Saturday, 27 June 2015

SHIT review

Nicci Wilks, Peta Brady and Sarah Ward
Photo by Sebastian Bourges
I'm going to hazard a guess and say that Patricia Cornelius' SHIT would be the theatrical equivalent of The Wolf of Wall Street, in holding the record for the most amount of expletives used. Beyond this, SHIT is raw, compelling and honest in its portrayal of not only three women who are on the outs of society, but how women who subvert societal expectations are treated and seen. And it is fucking brilliant.

The three women, Billy, Sam and Bobby (Nicci Wilks, Peta Brady and Sarah Ward) have grown up together living in and out of residential care units. They really are shit people and if the opening conversation between them isn't enough to convince you with its barrage of swearing and aggression, then stick around, as there's plenty to come. The idea that they have lost their womanhood because of their behaviours and appearance is explored throughout SHIT. It's no coincidence that Cornelius has branded them with traditionally male-gendered names and the point is driven home when one of the characters begins to refer to women as "them", leading to one of - if not the most - powerful scene of the night. 

Cornelius has strong thoughts on how women are viewed in the community and with SHIT, she has brought to the stage people who have been stepped on and spat out by society. We've all seen them and know them, even if we choose to ignore their existence. But this is their moment and we are going to listen to what they have to say. While the show is powerful and confronting, Cornelius never lets you feel overwhelmed, due to some well-timed light comedic moments interspersed throughout.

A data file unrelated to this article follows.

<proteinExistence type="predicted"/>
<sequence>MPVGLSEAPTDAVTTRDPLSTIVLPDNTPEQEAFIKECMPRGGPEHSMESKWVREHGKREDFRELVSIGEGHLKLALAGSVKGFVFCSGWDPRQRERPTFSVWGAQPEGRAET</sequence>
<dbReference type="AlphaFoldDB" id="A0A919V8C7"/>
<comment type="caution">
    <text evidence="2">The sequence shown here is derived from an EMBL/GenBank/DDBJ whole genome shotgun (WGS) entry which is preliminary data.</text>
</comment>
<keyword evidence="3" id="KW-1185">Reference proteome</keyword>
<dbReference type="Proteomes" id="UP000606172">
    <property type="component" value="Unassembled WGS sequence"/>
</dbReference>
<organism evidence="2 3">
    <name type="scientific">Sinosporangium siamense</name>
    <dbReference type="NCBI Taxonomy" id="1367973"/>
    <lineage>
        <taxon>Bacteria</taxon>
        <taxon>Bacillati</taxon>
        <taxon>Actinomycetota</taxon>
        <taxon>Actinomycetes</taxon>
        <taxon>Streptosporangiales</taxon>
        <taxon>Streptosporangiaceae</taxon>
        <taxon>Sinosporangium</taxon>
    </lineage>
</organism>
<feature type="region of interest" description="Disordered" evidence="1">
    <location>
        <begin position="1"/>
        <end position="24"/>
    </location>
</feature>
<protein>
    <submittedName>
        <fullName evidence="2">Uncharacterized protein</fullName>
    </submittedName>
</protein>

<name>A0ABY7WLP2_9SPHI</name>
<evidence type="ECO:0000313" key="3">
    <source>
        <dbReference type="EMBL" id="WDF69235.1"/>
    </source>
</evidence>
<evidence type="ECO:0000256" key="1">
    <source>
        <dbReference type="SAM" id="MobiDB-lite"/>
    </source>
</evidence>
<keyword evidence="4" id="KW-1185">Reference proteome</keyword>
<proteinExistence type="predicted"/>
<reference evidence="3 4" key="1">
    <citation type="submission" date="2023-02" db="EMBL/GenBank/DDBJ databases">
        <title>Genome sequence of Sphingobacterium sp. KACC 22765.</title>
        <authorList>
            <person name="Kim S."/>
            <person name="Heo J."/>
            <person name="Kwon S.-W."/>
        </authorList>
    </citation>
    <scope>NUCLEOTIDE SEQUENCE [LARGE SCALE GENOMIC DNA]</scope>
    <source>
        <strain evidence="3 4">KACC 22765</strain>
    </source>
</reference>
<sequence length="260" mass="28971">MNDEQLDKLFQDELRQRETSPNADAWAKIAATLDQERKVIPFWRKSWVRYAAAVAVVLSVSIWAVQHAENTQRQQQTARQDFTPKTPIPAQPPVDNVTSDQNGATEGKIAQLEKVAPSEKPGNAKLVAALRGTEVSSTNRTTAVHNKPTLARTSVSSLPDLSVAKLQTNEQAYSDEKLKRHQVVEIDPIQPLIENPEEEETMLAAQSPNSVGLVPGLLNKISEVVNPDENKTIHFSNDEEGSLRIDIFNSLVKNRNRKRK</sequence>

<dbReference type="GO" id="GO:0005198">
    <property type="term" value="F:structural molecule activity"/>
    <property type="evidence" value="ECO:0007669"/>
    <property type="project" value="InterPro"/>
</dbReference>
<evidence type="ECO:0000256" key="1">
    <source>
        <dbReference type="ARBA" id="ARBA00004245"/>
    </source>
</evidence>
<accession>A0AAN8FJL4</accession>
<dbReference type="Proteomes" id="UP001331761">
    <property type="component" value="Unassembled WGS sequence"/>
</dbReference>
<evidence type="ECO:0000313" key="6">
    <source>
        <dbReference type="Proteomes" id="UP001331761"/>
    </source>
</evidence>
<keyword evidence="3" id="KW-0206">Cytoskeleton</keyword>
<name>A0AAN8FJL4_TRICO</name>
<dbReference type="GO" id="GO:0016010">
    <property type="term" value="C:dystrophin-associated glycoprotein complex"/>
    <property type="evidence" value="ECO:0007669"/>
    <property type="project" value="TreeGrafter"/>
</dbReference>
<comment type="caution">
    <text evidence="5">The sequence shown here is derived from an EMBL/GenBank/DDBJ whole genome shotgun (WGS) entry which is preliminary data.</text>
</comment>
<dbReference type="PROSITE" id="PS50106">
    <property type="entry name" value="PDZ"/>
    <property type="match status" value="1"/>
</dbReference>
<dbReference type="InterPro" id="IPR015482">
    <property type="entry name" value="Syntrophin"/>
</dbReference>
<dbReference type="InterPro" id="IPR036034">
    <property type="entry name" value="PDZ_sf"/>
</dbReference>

Susie Dee's direction continues to amaze. Dee masterly uses the interludes to delve into the various attitudes and feelings of the women, from being victims of domestic and sexual violence to predatory like creatures themselves, ready to pounce. They are short but thought provoking into the way we see these women. Dee won a 2013 Green Room Award for her direction of Savages and nominated for the same award in 2014 for the ingenious The Long Pigs, and I would not be surprised if she turned it into a hat-trick with SHIT.  

You could not have formed a more skilled team of actors than in Wilks, Brady and Ward. Wilks in particular captures the enforced hardness of Billy: the way she carries herself, the intonation in her voice and the angry fire that burns in her eyes. In contrast, Brady's portrayal of Sam shows a naivety to her circumstances and her attempts to view the world through rose coloured lenses even though the harsh realities will eventually overpower her. There is a fine balance of two extremes in Ward's Bobby, simultaneously shown as a time bomb of frustration waiting to explode and as a fragile and afraid child.

Marg Horwell's set design is imposingly cold and hard and while the whole performance space is visible, there is a feeling of claustrophobia that grows as the story continues. Rachel Burke's lighting design enhances this darkness that is enveloping the three women and I've not seen set and lighting come together so well than in the scenes with the use of a single round mirror.

The women in SHIT may be shit, but they are also strong women, too strong perhaps for a society that forces women to be quiet and docile with nice hair and perfect clothes. They are together and alone, weak and strong, victims and perpetrators. SHIT is brimming with powerful juxtapositions and contrasting thoughts that cannot be missed. 

So having said all that, stop what you're doing and fucking go see SHIT you fucking fuck, because if you don't, you will be missing out on some fucking amazing theatre that has a lot more to say than just fuck. Enough fucking said.

Venue: Melbourne Theatre Company, 140 Southbank Boulevard, Southbank
Season: Until 5 July | Wed-Sat 7:30pm, Sunday 4:00pm
Tickets: $25 all tickets
Bookings: Melbourne Theatre Company

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